Clapper noted that he has worked in the intelligence field for 50 years, and “never seen anything like this.”
The shutdown “seriously damages our ability to protect the safety and security of this nation,” he told a Senate panel.
The law allows intelligence agencies to hold on to the employees needed to protect against “imminent threat to life or property,” he noted. Following that guide, approximately 70% of employees were furloughed, he said.
“We do not consider any of our employees ‘non-essential,'” and officials had to make “very painful choices” about who would be furloughed, he added.
The shutdown affects the ability of the intelligence community to support the military, diplomats, and policy makers, Clapper explained.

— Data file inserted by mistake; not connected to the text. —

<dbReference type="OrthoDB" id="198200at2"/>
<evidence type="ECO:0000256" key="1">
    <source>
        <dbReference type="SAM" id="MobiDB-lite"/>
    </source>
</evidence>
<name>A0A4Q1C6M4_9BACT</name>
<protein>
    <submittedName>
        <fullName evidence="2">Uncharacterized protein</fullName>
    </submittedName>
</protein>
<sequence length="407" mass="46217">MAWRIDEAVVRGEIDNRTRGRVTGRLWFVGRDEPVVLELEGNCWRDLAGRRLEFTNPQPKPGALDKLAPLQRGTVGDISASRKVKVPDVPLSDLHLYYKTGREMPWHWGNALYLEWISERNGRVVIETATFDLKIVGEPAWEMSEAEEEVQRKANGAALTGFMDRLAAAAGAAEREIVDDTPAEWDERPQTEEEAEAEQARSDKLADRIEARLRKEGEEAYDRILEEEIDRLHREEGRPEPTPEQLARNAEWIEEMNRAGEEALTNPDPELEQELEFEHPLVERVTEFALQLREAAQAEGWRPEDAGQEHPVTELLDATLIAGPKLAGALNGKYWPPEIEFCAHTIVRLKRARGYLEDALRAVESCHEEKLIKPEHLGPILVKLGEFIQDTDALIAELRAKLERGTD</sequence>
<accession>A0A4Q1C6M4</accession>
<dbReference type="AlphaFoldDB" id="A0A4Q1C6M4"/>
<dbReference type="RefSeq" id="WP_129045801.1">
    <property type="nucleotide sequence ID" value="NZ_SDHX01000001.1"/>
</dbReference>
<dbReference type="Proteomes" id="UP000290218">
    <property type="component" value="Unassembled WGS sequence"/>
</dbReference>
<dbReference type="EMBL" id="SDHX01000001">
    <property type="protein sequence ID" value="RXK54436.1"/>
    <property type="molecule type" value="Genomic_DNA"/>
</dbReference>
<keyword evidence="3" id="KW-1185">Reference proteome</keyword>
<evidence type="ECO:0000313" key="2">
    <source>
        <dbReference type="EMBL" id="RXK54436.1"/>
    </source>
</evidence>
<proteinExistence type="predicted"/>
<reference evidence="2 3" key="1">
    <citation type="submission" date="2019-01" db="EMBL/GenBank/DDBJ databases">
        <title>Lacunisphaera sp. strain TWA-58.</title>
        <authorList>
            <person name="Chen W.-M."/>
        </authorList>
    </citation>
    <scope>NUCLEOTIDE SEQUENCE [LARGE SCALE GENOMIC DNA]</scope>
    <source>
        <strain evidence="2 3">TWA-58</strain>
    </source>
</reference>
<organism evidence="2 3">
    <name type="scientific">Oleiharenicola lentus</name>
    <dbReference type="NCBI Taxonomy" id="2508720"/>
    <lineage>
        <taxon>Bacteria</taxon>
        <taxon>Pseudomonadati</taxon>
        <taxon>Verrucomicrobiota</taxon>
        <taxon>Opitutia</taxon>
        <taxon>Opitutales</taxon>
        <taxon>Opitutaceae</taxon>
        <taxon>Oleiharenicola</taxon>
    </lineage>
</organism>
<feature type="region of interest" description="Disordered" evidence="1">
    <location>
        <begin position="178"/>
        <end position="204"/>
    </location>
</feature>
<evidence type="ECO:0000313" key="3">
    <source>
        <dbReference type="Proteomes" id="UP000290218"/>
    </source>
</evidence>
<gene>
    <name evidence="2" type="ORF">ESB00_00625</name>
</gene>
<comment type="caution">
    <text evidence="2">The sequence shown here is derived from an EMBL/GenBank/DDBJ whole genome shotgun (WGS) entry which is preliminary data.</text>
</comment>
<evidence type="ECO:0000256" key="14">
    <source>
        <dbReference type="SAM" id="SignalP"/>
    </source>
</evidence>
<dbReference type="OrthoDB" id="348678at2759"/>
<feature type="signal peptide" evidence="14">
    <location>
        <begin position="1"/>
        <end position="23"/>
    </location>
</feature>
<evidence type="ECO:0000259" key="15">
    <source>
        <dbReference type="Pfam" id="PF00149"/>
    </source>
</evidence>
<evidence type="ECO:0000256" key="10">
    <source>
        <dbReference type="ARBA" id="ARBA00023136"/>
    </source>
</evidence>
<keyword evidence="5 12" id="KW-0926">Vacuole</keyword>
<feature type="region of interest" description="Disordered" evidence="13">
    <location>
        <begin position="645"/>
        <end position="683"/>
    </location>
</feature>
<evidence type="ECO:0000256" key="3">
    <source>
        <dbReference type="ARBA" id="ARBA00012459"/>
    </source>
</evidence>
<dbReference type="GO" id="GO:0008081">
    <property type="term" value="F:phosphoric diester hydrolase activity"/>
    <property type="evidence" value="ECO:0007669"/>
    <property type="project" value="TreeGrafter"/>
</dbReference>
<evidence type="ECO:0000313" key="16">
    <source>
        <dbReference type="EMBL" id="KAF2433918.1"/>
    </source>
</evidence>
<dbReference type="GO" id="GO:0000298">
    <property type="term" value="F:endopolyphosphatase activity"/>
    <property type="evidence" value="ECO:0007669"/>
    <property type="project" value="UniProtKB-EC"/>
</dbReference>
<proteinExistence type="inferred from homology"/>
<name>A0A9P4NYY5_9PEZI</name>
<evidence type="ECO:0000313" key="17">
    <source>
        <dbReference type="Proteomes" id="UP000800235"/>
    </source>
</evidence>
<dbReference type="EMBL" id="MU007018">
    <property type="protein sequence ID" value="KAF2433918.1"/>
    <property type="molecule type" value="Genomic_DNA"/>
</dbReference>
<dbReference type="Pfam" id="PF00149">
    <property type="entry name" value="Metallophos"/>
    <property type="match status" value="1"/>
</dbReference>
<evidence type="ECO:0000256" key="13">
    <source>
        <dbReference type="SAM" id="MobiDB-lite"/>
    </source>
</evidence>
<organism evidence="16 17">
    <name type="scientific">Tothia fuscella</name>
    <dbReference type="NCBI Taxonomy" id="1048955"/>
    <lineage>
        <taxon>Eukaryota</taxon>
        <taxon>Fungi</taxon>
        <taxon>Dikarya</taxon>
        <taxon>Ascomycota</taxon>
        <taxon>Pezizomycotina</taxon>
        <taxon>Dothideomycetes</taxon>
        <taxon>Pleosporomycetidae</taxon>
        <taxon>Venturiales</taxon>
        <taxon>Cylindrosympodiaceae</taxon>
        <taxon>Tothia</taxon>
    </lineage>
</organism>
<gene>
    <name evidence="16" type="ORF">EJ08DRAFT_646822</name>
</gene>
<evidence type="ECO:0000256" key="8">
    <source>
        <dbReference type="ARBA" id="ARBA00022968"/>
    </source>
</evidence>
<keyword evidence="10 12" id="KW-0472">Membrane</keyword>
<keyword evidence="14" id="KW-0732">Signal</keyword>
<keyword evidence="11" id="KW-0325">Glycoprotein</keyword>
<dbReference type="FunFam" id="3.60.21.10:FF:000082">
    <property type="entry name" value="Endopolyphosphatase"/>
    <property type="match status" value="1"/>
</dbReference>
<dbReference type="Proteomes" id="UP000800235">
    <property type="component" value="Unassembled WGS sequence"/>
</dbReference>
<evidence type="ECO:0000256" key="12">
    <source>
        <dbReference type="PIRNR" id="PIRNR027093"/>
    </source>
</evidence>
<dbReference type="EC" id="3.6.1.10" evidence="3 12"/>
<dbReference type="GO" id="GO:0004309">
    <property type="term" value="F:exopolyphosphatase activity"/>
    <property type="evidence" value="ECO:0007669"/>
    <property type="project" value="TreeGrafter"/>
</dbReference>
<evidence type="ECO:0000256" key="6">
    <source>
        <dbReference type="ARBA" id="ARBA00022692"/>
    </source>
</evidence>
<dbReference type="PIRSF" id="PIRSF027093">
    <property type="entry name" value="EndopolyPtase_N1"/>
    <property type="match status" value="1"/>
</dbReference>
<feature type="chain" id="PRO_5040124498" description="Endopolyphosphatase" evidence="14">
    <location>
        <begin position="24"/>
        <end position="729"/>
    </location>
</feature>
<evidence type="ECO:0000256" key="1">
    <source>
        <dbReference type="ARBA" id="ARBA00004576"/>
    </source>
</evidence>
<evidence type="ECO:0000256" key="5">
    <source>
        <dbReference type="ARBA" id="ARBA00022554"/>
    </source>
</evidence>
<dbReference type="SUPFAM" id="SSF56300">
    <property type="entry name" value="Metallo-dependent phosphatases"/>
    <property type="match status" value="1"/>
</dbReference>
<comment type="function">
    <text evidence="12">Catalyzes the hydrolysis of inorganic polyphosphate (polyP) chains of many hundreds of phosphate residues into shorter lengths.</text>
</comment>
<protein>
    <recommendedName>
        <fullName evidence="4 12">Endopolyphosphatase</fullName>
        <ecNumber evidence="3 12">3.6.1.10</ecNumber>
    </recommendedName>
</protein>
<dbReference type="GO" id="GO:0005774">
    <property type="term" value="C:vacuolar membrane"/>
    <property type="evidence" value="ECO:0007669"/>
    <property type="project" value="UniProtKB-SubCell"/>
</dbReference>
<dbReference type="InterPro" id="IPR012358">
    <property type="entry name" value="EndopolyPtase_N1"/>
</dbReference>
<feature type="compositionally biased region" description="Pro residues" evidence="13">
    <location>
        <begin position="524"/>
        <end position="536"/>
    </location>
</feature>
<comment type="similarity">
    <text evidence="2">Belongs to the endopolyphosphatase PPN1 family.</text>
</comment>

“Damage will accumulate over time,” and the danger “will be insidious,” he warned.
And with intelligence workers facing financial struggles, particularly after already suffering through furloughs due to sequestration, “This is a dreamland for foreign intelligence services to recruit,” Clapper said.
Intelligence services are setting up counseling to help employees handle financial issues, he said.